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Disk I/O error 5

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Old 06-29-2013
migurus migurus is offline
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Disk I/O error 5

I ran into I/O error (error 5) when copying files. Tried to copy the file in question to the same filesystem and to the different filesystem using cp, copy and tar - same problem, so looks like system could not read the source file.

The system SCO OSR 5.0.7 runs under VMWare and the storage is IBM SAN. Support already ran fsck from SCO and the IBM utility on SAN (have no details), both came clean.

What would gurus do in this situation?

The guest OS file was moved from the NAS to another storage for now, but I don't have a warm feeling about the situation.
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Old 06-30-2013
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the file you are copying may not be a regular text or binary file ... see if skipping the file lets your copy/tar job complete ...
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Old 07-02-2013
migurus migurus is offline
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JustIce reply is not applicable... I know which file I can copy, it is a plain 200+Mb data file.
Any ideas?
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Old 07-08-2013
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what is the output from file data-file as well as strings data-file ? if neither of these commands are able to read the file, there is a very high probability that your file is corrupted since disk and filesystem corruption "has already been" ruled out ...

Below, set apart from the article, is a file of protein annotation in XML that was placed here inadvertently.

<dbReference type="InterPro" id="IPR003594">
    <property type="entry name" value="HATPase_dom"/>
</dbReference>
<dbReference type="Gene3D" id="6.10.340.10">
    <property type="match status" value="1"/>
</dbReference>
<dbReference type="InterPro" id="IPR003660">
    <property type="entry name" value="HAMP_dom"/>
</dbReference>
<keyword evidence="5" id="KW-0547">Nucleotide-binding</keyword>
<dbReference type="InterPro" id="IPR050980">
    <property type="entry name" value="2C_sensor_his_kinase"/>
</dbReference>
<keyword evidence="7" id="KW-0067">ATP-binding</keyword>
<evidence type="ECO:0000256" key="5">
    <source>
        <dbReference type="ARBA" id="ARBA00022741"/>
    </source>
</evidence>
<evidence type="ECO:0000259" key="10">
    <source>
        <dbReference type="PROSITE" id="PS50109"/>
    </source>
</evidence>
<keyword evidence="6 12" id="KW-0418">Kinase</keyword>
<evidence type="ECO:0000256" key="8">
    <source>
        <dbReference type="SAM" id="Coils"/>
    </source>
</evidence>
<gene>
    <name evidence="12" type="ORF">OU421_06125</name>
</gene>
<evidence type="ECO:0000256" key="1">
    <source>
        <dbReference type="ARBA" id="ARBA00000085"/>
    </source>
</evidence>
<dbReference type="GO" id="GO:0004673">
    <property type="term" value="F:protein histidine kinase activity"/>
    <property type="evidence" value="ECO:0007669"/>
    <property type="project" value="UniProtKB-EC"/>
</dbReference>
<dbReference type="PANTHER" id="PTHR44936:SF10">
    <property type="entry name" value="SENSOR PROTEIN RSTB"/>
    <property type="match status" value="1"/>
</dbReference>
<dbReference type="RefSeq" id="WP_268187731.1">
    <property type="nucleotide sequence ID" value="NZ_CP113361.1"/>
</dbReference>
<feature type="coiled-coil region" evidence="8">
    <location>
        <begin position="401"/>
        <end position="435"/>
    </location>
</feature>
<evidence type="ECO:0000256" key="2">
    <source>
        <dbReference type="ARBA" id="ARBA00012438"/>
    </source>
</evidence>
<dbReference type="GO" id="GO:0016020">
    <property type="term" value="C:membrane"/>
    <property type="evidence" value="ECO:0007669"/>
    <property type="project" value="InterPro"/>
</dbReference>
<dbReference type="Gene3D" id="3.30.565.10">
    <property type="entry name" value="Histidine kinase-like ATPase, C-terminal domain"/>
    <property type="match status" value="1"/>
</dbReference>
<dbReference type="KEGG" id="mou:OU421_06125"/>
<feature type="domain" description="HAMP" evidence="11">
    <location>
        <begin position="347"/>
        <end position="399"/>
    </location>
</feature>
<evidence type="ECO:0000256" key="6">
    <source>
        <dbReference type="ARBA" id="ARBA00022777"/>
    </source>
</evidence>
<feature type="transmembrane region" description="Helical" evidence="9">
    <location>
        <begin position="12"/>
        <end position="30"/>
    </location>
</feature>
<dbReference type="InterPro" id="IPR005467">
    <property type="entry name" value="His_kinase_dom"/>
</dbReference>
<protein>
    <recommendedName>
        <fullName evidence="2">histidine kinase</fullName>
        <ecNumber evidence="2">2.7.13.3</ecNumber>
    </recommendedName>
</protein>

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Old 07-08-2013
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I said this is a plain file with binary data in it, so the strings command is not meaningful.


Code:
 
$ file FNAME.dat
FNAME.dat:      data

What do you mean by
Quote:
file is corrupted
?

The binary content of the file is corrupted? Only application would be able to tell, as it know how to interpret the content, but I was getting I/O error 5 when doing plain old copy.

Anybody ever seen this on RAID SAN?

Sorry for repeating question, I really would love to understand when guest OS decides to throw disk I/O and the h/w manufacturer's tools show disk is good.
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Old 07-09-2013
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since both ibm san utility and sco fsck utility say the drive and the filesystem are both okay, the possibility that your file is corrupted is over 95% imo considering the error you are getting ...

try having the application that generated the file read it ... if the application is having issues reading the file, the file is corrupted ... if the application can read the file normally, have your sys admins check all the system logs for any errors ...
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Old 07-09-2013
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Yes, syslog messages should explain the i/o error.
Can you copy or cat the file to /dev/null ?
Can you copy with dd command? Try different block sizes.
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